I have no issue with performance of these LiFePo4 cells as demonstrated with the video link. What I do have concerns about is: 1) overall calendar life span (despite the high cycle life numbers posted for lower average DOD usage) and: 2)keeping the cells in balance long term.

    I see that Balqon makes LiFePo4 battery packs using Winston cells and their own bms system. Does anyone know if the bms still requires monitoring and intervention when things start to get out of balance, or does the bms handle this? Or another question, is one better off buying cells and putting in a state of the art bms system, that keeps the cells balanced irregardless? I think that the cell balancing is the biggest issue I have with these batteries. I may consider going with a small bank (lower investment) and try them out before committing to a large expensive bank.

    The link to the short circuit video demonstrates just how safe the battery is in the event of an accident, and that there is no fire. Wouldn't want to try that with a lead acid battery.
  • gww1gww1 Solar Expert Posts: 963
    Re: Perfomance data from LiFePO4 (LFP) Battery

    Northener
    You ask about intervention. I did read on the outback forum that a differrent user then the one I mentioned earlier in this thread, was saying when his bms disconnected the loads from the battery due to low voltage, he had to manually intervene or they would not start charging the next day. It would seem something easy to fix but that is all I remember.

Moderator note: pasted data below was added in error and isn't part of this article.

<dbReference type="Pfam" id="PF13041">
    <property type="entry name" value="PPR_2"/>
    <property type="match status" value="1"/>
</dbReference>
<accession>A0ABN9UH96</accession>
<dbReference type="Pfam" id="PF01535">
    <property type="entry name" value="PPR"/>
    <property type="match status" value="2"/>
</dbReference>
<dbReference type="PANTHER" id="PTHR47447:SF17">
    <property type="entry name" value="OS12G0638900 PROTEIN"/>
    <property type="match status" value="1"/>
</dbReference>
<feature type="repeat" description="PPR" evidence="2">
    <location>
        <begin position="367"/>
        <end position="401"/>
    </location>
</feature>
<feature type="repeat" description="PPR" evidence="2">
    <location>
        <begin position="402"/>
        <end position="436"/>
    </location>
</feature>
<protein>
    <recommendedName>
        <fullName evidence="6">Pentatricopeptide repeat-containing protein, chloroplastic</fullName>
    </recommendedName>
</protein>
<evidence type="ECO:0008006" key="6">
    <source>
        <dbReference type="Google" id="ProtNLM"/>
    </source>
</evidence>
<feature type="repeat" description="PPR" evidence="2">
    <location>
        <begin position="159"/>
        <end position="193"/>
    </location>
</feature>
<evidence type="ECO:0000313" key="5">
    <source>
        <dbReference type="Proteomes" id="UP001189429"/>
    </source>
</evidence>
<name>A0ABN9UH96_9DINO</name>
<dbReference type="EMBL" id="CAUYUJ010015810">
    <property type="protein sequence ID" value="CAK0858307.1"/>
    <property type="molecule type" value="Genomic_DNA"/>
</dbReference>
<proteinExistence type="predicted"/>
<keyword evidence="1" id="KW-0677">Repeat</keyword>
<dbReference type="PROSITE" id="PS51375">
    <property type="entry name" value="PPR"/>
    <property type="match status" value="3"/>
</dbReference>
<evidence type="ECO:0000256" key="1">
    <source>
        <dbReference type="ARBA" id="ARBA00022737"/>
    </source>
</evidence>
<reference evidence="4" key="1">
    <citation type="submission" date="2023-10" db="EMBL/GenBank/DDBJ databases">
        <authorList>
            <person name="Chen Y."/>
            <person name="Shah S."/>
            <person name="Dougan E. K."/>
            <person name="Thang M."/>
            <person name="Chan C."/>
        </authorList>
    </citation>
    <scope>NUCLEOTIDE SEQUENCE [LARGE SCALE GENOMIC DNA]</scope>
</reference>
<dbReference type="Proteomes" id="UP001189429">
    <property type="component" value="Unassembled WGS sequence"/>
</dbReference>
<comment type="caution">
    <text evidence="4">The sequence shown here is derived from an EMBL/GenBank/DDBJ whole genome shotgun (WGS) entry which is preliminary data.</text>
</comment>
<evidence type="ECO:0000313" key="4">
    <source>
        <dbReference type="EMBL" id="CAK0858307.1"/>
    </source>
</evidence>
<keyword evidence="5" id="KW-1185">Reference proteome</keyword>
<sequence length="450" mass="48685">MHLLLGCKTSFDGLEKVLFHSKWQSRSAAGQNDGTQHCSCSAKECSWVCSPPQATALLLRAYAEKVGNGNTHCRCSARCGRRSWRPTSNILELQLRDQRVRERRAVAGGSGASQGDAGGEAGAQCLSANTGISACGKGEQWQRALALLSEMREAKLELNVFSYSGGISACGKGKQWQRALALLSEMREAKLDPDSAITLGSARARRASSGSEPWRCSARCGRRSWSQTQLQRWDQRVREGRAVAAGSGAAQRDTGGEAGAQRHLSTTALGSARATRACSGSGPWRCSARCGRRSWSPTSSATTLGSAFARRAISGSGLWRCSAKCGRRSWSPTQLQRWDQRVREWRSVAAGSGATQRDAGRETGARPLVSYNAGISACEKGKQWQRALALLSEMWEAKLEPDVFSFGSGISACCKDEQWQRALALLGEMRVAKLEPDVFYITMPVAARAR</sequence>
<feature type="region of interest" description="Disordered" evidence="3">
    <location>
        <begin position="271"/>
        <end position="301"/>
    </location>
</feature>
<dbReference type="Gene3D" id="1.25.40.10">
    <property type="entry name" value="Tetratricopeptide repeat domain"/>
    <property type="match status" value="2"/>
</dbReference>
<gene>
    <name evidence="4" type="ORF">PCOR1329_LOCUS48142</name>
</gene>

gww
  • northernernortherner Solar Expert Posts: 492 ✭✭✭✭✭✭
    Re: Perfomance data from LiFePO4 (LFP) Battery
    gww1 wrote: »
    Northener
    You ask about intervention. I did read on the outback forum that a differrent user then the one I mentioned earlier in this thread, was saying when his bms disconnected the loads from the battery due to low voltage, he had to manually intervene or they would not start charging the next day. It would seem something easy to fix but that is all I remember.
    gww

    My question relates more about keeping the cells in balance, without manually having to intervene, but thanks for the info. Something else to consider perhaps?
  • northernernortherner Solar Expert Posts: 492 ✭✭✭✭✭✭
    Re: Perfomance data from LiFePO4 (LFP) Battery

    Balqon uses Clean Power Auto electronics for their battery bms's. I have read other threads where users, who purchased batteries from Balqon, received no info or manuals about the BMS system. Apparently, they have what's called a Quanbuss BMS system used for controlling larger banks for vehicles, etc..